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MICROSCOPY & IMAGING


The new platform for 3D super-resolution microscopy from Zeiss


with other members of the team at ETHZ, Pinotsi has successfully deployed a variety of innovative technologies to further the study of Parkinson’s and Alzheimer’s diseases – and she continues working in the fields of super-resolution microscopy and spectroscopy for physical, chemical and life science applications. “Tese techniques have broken the limits of conventional microscopy imposed by the diffraction of light and allow us to ‘see’ molecular mechanisms and biological processes with nanometre resolution, even in live specimens,” she says. “One such technique is STORM – with which we can achieve unprecedented


spatial resolution, for a light microscopy technique, down to 20-30nm,” she adds.


NUCLEAR MEMBRANE Another of the most interesting recent developments in this field is at the University of Pittsburgh, where a team of researchers has employed STORM microscopy to investigate the structure of the nuclear envelope – which is made up of the inner and outer nuclear membrane and a protein meshwork, known as the nuclear lamina, that lies just beneath the inner nuclear membrane. As Dr Quasar Padiath, associate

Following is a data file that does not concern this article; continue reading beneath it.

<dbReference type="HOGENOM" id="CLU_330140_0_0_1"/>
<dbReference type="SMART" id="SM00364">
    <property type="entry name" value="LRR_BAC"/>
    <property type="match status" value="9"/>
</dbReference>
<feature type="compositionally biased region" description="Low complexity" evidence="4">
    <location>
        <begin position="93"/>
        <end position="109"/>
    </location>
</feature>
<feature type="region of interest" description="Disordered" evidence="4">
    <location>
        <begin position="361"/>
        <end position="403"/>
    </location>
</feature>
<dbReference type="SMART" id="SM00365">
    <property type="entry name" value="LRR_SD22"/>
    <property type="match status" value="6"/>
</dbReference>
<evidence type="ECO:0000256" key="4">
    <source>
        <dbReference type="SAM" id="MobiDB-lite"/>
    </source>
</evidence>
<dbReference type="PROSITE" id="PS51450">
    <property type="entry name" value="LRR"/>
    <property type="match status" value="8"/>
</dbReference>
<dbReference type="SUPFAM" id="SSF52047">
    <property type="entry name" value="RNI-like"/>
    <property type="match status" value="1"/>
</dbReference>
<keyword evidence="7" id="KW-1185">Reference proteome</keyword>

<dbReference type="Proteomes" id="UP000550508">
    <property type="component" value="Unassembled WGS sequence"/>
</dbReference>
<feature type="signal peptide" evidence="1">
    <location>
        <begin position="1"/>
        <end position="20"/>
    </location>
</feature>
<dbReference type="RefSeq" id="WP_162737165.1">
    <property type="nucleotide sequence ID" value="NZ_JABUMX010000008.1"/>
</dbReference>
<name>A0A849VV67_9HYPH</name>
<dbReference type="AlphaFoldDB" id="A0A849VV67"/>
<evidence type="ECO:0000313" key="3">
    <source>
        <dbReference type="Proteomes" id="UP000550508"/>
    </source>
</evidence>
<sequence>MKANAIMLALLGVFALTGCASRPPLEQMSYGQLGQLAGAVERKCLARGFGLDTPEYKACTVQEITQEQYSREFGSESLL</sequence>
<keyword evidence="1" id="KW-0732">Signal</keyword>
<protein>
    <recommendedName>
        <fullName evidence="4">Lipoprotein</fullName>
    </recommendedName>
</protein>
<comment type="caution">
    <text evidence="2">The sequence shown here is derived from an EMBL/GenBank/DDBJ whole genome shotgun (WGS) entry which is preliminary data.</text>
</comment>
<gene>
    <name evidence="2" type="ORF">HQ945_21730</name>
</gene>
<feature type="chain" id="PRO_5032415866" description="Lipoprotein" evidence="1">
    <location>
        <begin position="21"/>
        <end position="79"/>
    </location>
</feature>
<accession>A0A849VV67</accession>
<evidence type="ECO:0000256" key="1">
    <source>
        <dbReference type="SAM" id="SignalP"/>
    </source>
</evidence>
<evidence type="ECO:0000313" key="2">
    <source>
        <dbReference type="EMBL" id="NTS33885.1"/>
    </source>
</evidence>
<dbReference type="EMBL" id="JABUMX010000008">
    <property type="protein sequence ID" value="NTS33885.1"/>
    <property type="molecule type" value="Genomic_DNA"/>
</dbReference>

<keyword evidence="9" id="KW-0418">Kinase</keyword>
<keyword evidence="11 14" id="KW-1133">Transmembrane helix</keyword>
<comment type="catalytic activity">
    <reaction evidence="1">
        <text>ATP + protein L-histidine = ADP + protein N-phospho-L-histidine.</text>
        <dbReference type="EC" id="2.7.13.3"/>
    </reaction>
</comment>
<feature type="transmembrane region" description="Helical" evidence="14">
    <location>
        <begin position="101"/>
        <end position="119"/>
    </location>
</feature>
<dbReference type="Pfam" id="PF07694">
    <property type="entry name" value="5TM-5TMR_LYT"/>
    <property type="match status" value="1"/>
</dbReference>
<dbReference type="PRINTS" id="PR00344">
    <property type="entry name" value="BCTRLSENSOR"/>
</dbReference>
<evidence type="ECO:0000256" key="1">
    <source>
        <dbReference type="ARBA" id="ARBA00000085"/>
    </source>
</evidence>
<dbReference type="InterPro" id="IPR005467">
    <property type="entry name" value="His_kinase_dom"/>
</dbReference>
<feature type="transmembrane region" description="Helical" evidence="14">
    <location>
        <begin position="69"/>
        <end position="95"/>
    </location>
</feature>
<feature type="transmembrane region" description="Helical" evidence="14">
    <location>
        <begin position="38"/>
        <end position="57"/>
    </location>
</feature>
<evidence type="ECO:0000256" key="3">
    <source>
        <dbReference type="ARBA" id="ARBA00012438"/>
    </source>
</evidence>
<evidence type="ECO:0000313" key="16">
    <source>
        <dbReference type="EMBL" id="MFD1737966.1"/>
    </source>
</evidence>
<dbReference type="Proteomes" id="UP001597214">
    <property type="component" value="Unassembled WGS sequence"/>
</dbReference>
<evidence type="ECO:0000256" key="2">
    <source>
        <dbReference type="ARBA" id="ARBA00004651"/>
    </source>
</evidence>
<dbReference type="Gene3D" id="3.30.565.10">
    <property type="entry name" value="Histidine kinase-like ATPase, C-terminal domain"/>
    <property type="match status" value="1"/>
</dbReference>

professor in the Department of Human The researchers in Pittsburg who have employed STORM 54 www.scientistlive.com


Genetics at Pitt Graduate School of Public Health, explains, the nuclear lamina is composed of distinct proteins called lamins and is found in all metazoan cells. In addition to playing a critical role in regulating the shape and structural integrity of the nuclear envelope, it also has important functions in regulating gene expression through chromatin interactions and integrating cytoskeletal dynamics within the cell. In vertebrates, there are two major classes of lamins, the A and the B type. While previous research has suggested that the A and B type lamins form independent networks, whether they exhibit any distinct spatial organisation or were randomly distributed was unknown. “We attempted to elucidate the organisation of the distinct lamin proteins using STORM microscopy, which provides a significantly higher resolution than conventional light microscopy, while allowing for the simultaneous identification of multiple molecular species that are possible with other high-resolution imaging techniques such as electron microscopy (EM),” says Padiath. “STORM is based on single molecule localisation approach. In this work, we used both a custom-built STORM system and a commercially available STORM system from Nikon (N-STORM). Tis approach relies on turning ‘on’ a small subset of densely labelled fluorescent emitters, followed by precise localisation of their central positions at the precision


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